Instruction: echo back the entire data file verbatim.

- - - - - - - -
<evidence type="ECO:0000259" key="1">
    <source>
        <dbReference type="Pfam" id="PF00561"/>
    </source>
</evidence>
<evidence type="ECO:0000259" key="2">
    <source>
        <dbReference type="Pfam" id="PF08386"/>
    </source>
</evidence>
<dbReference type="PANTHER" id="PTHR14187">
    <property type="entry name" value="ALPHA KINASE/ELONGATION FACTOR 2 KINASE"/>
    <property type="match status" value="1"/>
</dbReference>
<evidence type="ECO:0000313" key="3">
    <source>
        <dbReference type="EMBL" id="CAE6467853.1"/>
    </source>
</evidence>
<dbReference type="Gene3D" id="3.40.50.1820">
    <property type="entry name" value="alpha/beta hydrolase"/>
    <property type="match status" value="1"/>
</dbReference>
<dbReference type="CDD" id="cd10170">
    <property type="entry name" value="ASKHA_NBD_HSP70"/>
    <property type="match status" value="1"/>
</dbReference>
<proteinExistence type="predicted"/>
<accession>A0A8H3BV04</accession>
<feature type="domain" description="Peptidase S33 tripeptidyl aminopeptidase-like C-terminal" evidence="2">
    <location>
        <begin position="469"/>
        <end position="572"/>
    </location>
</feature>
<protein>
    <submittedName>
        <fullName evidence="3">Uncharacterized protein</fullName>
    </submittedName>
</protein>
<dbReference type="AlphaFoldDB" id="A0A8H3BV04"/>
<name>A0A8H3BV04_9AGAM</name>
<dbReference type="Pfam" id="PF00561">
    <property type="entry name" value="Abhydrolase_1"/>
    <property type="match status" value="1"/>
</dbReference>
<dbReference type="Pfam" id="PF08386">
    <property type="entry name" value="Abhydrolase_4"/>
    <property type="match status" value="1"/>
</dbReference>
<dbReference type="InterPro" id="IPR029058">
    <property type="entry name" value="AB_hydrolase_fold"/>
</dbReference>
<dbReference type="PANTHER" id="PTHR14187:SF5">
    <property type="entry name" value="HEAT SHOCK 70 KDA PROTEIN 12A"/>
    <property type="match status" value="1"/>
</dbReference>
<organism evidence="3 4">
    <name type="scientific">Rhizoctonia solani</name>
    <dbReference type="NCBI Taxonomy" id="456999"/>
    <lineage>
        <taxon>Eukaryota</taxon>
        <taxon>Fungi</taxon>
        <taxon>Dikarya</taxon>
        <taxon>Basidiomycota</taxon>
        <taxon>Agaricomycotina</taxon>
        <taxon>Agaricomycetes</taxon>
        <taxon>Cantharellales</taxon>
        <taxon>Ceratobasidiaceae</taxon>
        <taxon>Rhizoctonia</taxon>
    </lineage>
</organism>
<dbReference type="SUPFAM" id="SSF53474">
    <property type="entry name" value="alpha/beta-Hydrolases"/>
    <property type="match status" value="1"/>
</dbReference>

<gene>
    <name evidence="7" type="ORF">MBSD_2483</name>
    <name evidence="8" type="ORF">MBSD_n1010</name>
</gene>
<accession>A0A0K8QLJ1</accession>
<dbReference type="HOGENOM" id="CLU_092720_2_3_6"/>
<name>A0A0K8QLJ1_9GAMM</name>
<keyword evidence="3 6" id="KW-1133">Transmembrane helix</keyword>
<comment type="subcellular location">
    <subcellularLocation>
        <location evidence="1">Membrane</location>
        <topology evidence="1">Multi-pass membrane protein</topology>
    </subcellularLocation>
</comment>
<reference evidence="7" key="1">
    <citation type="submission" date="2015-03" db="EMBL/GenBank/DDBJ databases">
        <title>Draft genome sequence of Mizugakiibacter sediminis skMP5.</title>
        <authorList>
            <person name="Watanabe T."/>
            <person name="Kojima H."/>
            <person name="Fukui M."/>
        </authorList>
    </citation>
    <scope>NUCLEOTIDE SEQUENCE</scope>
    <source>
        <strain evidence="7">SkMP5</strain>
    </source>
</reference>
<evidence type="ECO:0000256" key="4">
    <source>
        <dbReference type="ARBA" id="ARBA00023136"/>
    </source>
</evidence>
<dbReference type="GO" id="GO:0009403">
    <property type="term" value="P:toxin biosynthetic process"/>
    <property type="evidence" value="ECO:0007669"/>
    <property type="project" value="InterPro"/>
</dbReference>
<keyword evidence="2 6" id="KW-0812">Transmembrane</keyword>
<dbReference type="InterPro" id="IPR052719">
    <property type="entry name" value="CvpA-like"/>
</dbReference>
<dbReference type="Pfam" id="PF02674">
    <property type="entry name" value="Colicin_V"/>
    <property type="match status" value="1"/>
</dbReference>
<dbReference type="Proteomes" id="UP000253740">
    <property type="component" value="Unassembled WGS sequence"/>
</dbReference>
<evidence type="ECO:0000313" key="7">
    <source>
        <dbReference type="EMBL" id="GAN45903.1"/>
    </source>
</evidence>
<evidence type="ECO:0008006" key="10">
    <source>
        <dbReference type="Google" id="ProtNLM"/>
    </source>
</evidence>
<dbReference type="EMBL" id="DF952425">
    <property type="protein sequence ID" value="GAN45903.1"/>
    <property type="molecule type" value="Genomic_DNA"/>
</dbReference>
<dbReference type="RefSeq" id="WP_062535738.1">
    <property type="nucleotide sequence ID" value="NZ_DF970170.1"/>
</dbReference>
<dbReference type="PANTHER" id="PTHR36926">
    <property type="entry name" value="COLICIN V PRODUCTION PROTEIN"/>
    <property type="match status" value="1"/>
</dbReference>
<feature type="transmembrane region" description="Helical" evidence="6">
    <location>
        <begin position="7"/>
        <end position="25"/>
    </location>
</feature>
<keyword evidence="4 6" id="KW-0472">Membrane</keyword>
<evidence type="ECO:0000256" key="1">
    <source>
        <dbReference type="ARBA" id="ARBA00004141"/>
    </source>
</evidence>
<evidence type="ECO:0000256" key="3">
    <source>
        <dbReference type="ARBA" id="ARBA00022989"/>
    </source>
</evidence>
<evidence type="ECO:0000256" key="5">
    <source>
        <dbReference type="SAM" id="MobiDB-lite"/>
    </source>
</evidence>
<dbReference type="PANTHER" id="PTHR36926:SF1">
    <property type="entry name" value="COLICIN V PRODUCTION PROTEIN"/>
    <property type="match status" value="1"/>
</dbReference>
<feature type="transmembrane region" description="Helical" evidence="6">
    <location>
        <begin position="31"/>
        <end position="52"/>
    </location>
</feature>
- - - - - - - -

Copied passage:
<evidence type="ECO:0000259" key="1">
    <source>
        <dbReference type="Pfam" id="PF00561"/>
    </source>
</evidence>
<evidence type="ECO:0000259" key="2">
    <source>
        <dbReference type="Pfam" id="PF08386"/>
    </source>
</evidence>
<dbReference type="PANTHER" id="PTHR14187">
    <property type="entry name" value="ALPHA KINASE/ELONGATION FACTOR 2 KINASE"/>
    <property type="match status" value="1"/>
</dbReference>
<evidence type="ECO:0000313" key="3">
    <source>
        <dbReference type="EMBL" id="CAE6467853.1"/>
    </source>
</evidence>
<dbReference type="Gene3D" id="3.40.50.1820">
    <property type="entry name" value="alpha/beta hydrolase"/>
    <property type="match status" value="1"/>
</dbReference>
<dbReference type="CDD" id="cd10170">
    <property type="entry name" value="ASKHA_NBD_HSP70"/>
    <property type="match status" value="1"/>
</dbReference>
<proteinExistence type="predicted"/>
<accession>A0A8H3BV04</accession>
<feature type="domain" description="Peptidase S33 tripeptidyl aminopeptidase-like C-terminal" evidence="2">
    <location>
        <begin position="469"/>
        <end position="572"/>
    </location>
</feature>
<protein>
    <submittedName>
        <fullName evidence="3">Uncharacterized protein</fullName>
    </submittedName>
</protein>
<dbReference type="AlphaFoldDB" id="A0A8H3BV04"/>
<name>A0A8H3BV04_9AGAM</name>
<dbReference type="Pfam" id="PF00561">
    <property type="entry name" value="Abhydrolase_1"/>
    <property type="match status" value="1"/>
</dbReference>
<dbReference type="Pfam" id="PF08386">
    <property type="entry name" value="Abhydrolase_4"/>
    <property type="match status" value="1"/>
</dbReference>
<dbReference type="InterPro" id="IPR029058">
    <property type="entry name" value="AB_hydrolase_fold"/>
</dbReference>
<dbReference type="PANTHER" id="PTHR14187:SF5">
    <property type="entry name" value="HEAT SHOCK 70 KDA PROTEIN 12A"/>
    <property type="match status" value="1"/>
</dbReference>
<organism evidence="3 4">
    <name type="scientific">Rhizoctonia solani</name>
    <dbReference type="NCBI Taxonomy" id="456999"/>
    <lineage>
        <taxon>Eukaryota</taxon>
        <taxon>Fungi</taxon>
        <taxon>Dikarya</taxon>
        <taxon>Basidiomycota</taxon>
        <taxon>Agaricomycotina</taxon>
        <taxon>Agaricomycetes</taxon>
        <taxon>Cantharellales</taxon>
        <taxon>Ceratobasidiaceae</taxon>
        <taxon>Rhizoctonia</taxon>
    </lineage>
</organism>
<dbReference type="SUPFAM" id="SSF53474">
    <property type="entry name" value="alpha/beta-Hydrolases"/>
    <property type="match status" value="1"/>
</dbReference>

<gene>
    <name evidence="7" type="ORF">MBSD_2483</name>
    <name evidence="8" type="ORF">MBSD_n1010</name>
</gene>
<accession>A0A0K8QLJ1</accession>
<dbReference type="HOGENOM" id="CLU_092720_2_3_6"/>
<name>A0A0K8QLJ1_9GAMM</name>
<keyword evidence="3 6" id="KW-1133">Transmembrane helix</keyword>
<comment type="subcellular location">
    <subcellularLocation>
        <location evidence="1">Membrane</location>
        <topology evidence="1">Multi-pass membrane protein</topology>
    </subcellularLocation>
</comment>
<reference evidence="7" key="1">
    <citation type="submission" date="2015-03" db="EMBL/GenBank/DDBJ databases">
        <title>Draft genome sequence of Mizugakiibacter sediminis skMP5.</title>
        <authorList>
            <person name="Watanabe T."/>
            <person name="Kojima H."/>
            <person name="Fukui M."/>
        </authorList>
    </citation>
    <scope>NUCLEOTIDE SEQUENCE</scope>
    <source>
        <strain evidence="7">SkMP5</strain>
    </source>
</reference>
<evidence type="ECO:0000256" key="4">
    <source>
        <dbReference type="ARBA" id="ARBA00023136"/>
    </source>
</evidence>
<dbReference type="GO" id="GO:0009403">
    <property type="term" value="P:toxin biosynthetic process"/>
    <property type="evidence" value="ECO:0007669"/>
    <property type="project" value="InterPro"/>
</dbReference>
<keyword evidence="2 6" id="KW-0812">Transmembrane</keyword>
<dbReference type="InterPro" id="IPR052719">
    <property type="entry name" value="CvpA-like"/>
</dbReference>
<dbReference type="Pfam" id="PF02674">
    <property type="entry name" value="Colicin_V"/>
    <property type="match status" value="1"/>
</dbReference>
<dbReference type="Proteomes" id="UP000253740">
    <property type="component" value="Unassembled WGS sequence"/>
</dbReference>
<evidence type="ECO:0000313" key="7">
    <source>
        <dbReference type="EMBL" id="GAN45903.1"/>
    </source>
</evidence>
<evidence type="ECO:0008006" key="10">
    <source>
        <dbReference type="Google" id="ProtNLM"/>
    </source>
</evidence>
<dbReference type="EMBL" id="DF952425">
    <property type="protein sequence ID" value="GAN45903.1"/>
    <property type="molecule type" value="Genomic_DNA"/>
</dbReference>
<dbReference type="RefSeq" id="WP_062535738.1">
    <property type="nucleotide sequence ID" value="NZ_DF970170.1"/>
</dbReference>
<dbReference type="PANTHER" id="PTHR36926">
    <property type="entry name" value="COLICIN V PRODUCTION PROTEIN"/>
    <property type="match status" value="1"/>
</dbReference>
<feature type="transmembrane region" description="Helical" evidence="6">
    <location>
        <begin position="7"/>
        <end position="25"/>
    </location>
</feature>
<keyword evidence="4 6" id="KW-0472">Membrane</keyword>
<evidence type="ECO:0000256" key="1">
    <source>
        <dbReference type="ARBA" id="ARBA00004141"/>
    </source>
</evidence>
<evidence type="ECO:0000256" key="3">
    <source>
        <dbReference type="ARBA" id="ARBA00022989"/>
    </source>
</evidence>
<evidence type="ECO:0000256" key="5">
    <source>
        <dbReference type="SAM" id="MobiDB-lite"/>
    </source>
</evidence>
<dbReference type="PANTHER" id="PTHR36926:SF1">
    <property type="entry name" value="COLICIN V PRODUCTION PROTEIN"/>
    <property type="match status" value="1"/>
</dbReference>
<feature type="transmembrane region" description="Helical" evidence="6">
    <location>
        <begin position="31"/>
        <end position="52"/>
    </location>
</feature>